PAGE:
How To Know If there Is Chlorine And Chloramines?

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AbbeysDad

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It's likely you have chlorine OR chloramine, but not both. Chlorine was used for decades but it readily off gases making it less effective than chloramine. Often levels of chlorine were increased to better ensure it's effectiveness down the pipeline. Chloramine is a combination of chlorine and ammonia and it is much more effective because it remains stable longer. But Chloramine is much harder on the aquarium. Water conditioners break the bond of chlorine and ammonia, and neutralize both. HOWEVER, this ammonia, now ammonium, is left for plants and/or beneficial biology to deal with. This means that a large water change with water treated with chloramine could result in much higher than expected NITRATES!
Count your blessings if you have untreated (eg well water) or just chlorine and not chloramine. If you have chloramine, you may opt for reduced volume partial water changes with lots of fast growing plants. :)
And as needed, always use a good conditioner.
 

GaryE

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It's likely you have chlorine OR chloramine, but not both. Chlorine was used for decades but it readily off gases making it less effective than chloramine. Often levels of chlorine were increased to better ensure it's effectiveness down the pipeline. Chloramine is a combination of chlorine and ammonia and it is much more effective because it remains stable longer. But Chloramine is much harder on the aquarium. Water conditioners break the bond of chlorine and ammonia, and neutralize both. HOWEVER, this ammonia, now ammonium, is left for plants and/or beneficial biology to deal with. This means that a large water change with water treated with chloramine could result in much higher than expected NITRATES!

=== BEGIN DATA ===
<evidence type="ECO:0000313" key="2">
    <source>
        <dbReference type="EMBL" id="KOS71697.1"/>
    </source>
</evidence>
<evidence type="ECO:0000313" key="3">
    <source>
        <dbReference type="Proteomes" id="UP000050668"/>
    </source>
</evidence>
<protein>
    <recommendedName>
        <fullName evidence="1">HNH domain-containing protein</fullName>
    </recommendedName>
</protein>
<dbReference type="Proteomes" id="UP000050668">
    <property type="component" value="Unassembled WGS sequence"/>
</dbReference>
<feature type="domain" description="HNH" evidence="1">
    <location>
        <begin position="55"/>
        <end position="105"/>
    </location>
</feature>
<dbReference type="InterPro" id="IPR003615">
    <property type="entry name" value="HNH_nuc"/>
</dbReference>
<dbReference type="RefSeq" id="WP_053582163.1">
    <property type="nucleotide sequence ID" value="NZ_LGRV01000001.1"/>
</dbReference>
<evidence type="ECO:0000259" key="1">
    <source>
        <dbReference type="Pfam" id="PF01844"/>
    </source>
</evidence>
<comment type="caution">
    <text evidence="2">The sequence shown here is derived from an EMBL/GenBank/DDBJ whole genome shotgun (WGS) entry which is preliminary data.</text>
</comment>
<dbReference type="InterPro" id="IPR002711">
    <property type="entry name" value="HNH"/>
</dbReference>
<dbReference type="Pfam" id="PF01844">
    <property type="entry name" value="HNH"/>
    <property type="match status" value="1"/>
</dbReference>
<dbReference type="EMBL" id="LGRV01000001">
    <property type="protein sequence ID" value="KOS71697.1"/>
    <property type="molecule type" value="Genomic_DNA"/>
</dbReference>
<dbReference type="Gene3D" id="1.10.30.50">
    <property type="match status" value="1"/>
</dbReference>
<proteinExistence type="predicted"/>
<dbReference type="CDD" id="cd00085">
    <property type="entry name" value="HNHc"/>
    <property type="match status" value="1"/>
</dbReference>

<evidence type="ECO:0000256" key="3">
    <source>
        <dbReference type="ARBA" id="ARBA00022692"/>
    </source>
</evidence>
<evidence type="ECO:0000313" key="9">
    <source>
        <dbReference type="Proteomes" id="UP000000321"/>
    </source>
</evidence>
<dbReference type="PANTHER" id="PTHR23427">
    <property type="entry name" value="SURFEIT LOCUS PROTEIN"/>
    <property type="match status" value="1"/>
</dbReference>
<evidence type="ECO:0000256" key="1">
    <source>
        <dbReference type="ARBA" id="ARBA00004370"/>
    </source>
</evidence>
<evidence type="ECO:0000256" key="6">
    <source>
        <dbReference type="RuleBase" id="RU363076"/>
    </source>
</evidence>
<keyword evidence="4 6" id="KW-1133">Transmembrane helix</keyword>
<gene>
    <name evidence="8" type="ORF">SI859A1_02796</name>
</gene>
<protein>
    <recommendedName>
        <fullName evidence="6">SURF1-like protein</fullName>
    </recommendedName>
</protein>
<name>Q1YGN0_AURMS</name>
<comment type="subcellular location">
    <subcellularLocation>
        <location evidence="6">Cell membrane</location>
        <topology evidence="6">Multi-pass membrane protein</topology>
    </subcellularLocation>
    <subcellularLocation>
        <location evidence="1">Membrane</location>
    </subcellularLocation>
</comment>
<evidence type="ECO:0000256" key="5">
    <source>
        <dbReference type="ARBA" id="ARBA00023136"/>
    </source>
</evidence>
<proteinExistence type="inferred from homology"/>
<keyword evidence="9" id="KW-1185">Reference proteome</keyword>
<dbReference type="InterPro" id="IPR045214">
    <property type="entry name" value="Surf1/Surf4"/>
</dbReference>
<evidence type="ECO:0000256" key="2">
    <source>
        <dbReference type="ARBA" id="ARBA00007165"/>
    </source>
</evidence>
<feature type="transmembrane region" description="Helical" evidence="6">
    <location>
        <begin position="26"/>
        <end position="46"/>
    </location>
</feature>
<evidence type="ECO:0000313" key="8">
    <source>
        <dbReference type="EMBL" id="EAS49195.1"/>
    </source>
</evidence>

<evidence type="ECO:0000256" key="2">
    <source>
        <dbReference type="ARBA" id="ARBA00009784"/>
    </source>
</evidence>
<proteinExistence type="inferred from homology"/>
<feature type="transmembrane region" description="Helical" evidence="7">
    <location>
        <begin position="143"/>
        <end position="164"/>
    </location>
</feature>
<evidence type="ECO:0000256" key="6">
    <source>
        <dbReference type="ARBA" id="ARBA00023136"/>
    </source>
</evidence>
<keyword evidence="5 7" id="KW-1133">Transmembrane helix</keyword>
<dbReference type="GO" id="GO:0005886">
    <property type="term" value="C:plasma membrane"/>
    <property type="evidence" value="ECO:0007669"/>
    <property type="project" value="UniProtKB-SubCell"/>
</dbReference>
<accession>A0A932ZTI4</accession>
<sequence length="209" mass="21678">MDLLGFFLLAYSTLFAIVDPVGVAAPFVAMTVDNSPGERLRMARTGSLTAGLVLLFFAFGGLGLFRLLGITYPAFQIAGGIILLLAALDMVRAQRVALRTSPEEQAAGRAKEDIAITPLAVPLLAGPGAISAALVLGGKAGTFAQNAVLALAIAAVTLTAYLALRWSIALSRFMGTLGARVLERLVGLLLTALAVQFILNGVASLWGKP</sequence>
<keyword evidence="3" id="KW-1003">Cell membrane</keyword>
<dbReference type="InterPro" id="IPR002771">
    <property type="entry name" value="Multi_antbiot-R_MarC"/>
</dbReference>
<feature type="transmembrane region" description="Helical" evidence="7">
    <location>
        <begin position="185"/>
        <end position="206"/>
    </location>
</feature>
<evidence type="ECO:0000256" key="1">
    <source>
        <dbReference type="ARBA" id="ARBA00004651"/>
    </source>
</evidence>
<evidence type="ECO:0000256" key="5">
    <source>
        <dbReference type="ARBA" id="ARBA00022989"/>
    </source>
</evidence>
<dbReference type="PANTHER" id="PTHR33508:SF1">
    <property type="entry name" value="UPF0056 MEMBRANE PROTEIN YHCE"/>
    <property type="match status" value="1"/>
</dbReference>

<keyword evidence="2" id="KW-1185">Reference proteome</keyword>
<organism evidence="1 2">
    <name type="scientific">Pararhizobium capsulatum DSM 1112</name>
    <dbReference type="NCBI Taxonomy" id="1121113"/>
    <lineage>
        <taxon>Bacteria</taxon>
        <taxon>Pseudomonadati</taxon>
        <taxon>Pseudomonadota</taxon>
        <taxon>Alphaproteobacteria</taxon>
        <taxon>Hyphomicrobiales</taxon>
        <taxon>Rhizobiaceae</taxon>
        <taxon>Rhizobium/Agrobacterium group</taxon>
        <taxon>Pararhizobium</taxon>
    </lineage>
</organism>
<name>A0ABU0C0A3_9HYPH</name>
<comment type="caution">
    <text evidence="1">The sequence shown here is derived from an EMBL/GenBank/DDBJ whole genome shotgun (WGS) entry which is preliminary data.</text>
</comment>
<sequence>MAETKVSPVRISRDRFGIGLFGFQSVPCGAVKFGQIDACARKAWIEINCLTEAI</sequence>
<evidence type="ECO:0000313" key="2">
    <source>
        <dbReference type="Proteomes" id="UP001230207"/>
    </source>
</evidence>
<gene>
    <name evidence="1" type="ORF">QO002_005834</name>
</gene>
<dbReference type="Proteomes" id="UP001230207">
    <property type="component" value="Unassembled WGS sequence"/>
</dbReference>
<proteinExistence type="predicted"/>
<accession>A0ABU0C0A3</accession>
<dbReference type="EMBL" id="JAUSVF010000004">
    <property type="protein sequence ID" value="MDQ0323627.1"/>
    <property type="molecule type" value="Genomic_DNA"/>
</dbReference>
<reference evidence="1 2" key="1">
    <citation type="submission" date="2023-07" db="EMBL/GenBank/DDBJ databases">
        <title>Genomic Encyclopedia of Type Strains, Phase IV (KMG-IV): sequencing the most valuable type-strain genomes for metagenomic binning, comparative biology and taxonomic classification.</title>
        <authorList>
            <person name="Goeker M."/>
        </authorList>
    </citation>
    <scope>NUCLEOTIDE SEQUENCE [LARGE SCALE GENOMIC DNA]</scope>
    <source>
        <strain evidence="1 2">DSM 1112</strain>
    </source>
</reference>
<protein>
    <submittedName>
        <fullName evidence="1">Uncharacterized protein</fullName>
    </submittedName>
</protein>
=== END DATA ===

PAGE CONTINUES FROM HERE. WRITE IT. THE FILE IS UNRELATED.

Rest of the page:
Count your blessings if you have untreated (eg well water) or just chlorine and not chloramine. If you have chloramine, you may opt for reduced volume partial water changes with lots of fast growing plants. :)
And as needed, always use a good conditioner.
If you read the thread, he/she has just chlorine.
 

GaryE

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I like to keep it simple - no use adding a chemical that targets something that isn't there. It's really hard to get a simple dechlorinator and at the moment, I'm stuck with Prime, which is not great. But the original poster doesn't give location, so maybe there's something easily available where they are with just sodium thiosulphate .
 

Essjay

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API Tap Water Conditioner is available in many countries and is just about the simplest water conditioner out there (short of buying thiosulfate powder and making your own). It contains just two ingredients - thiosulfate to remove chlorine and EDTA to bind metals. It does not contain aloe vera, or anything to detoxify ammonia or anything to detoxify nitrite & nitrate.
 

AbbeysDad

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If you read the thread, he/she has just chlorine.
Yes but the thread presented the opportunity to point out the potential perils of chloramine that many, if not most, hobbyists may not be aware of...and Chloramine is likely the future for many/most municipal water supplies as it's more effective at lower rates than chlorine.
The days of larger partial water changes to combat high nitrates, along with the increase in nitrates in agricultural areas, may be threatened.